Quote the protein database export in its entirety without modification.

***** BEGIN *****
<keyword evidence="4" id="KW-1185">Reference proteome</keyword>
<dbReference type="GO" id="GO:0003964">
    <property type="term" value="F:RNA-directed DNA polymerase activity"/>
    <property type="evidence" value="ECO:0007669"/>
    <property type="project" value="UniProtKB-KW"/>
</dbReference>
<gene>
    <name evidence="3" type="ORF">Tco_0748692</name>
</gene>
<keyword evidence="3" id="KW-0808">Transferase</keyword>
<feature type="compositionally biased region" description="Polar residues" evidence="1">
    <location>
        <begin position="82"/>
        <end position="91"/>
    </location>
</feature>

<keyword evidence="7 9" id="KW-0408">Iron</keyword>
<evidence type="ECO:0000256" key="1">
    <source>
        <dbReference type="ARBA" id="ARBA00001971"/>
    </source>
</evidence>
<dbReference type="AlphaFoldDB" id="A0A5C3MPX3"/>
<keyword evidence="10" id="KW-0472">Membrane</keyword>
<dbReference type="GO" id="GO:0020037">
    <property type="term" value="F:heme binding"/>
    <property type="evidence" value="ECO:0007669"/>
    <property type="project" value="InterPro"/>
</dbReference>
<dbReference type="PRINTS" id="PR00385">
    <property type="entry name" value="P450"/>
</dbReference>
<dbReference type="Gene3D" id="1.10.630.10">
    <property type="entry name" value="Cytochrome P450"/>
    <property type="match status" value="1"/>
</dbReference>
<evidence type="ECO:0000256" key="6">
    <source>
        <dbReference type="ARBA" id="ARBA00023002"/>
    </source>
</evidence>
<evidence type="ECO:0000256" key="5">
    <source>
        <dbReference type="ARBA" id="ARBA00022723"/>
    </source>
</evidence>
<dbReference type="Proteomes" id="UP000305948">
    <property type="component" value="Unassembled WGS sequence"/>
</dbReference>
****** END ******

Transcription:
<keyword evidence="4" id="KW-1185">Reference proteome</keyword>
<dbReference type="GO" id="GO:0003964">
    <property type="term" value="F:RNA-directed DNA polymerase activity"/>
    <property type="evidence" value="ECO:0007669"/>
    <property type="project" value="UniProtKB-KW"/>
</dbReference>
<gene>
    <name evidence="3" type="ORF">Tco_0748692</name>
</gene>
<keyword evidence="3" id="KW-0808">Transferase</keyword>
<feature type="compositionally biased region" description="Polar residues" evidence="1">
    <location>
        <begin position="82"/>
        <end position="91"/>
    </location>
</feature>

<keyword evidence="7 9" id="KW-0408">Iron</keyword>
<evidence type="ECO:0000256" key="1">
    <source>
        <dbReference type="ARBA" id="ARBA00001971"/>
    </source>
</evidence>
<dbReference type="AlphaFoldDB" id="A0A5C3MPX3"/>
<keyword evidence="10" id="KW-0472">Membrane</keyword>
<dbReference type="GO" id="GO:0020037">
    <property type="term" value="F:heme binding"/>
    <property type="evidence" value="ECO:0007669"/>
    <property type="project" value="InterPro"/>
</dbReference>
<dbReference type="PRINTS" id="PR00385">
    <property type="entry name" value="P450"/>
</dbReference>
<dbReference type="Gene3D" id="1.10.630.10">
    <property type="entry name" value="Cytochrome P450"/>
    <property type="match status" value="1"/>
</dbReference>
<evidence type="ECO:0000256" key="6">
    <source>
        <dbReference type="ARBA" id="ARBA00023002"/>
    </source>
</evidence>
<evidence type="ECO:0000256" key="5">
    <source>
        <dbReference type="ARBA" id="ARBA00022723"/>
    </source>
</evidence>
<dbReference type="Proteomes" id="UP000305948">
    <property type="component" value="Unassembled WGS sequence"/>
</dbReference>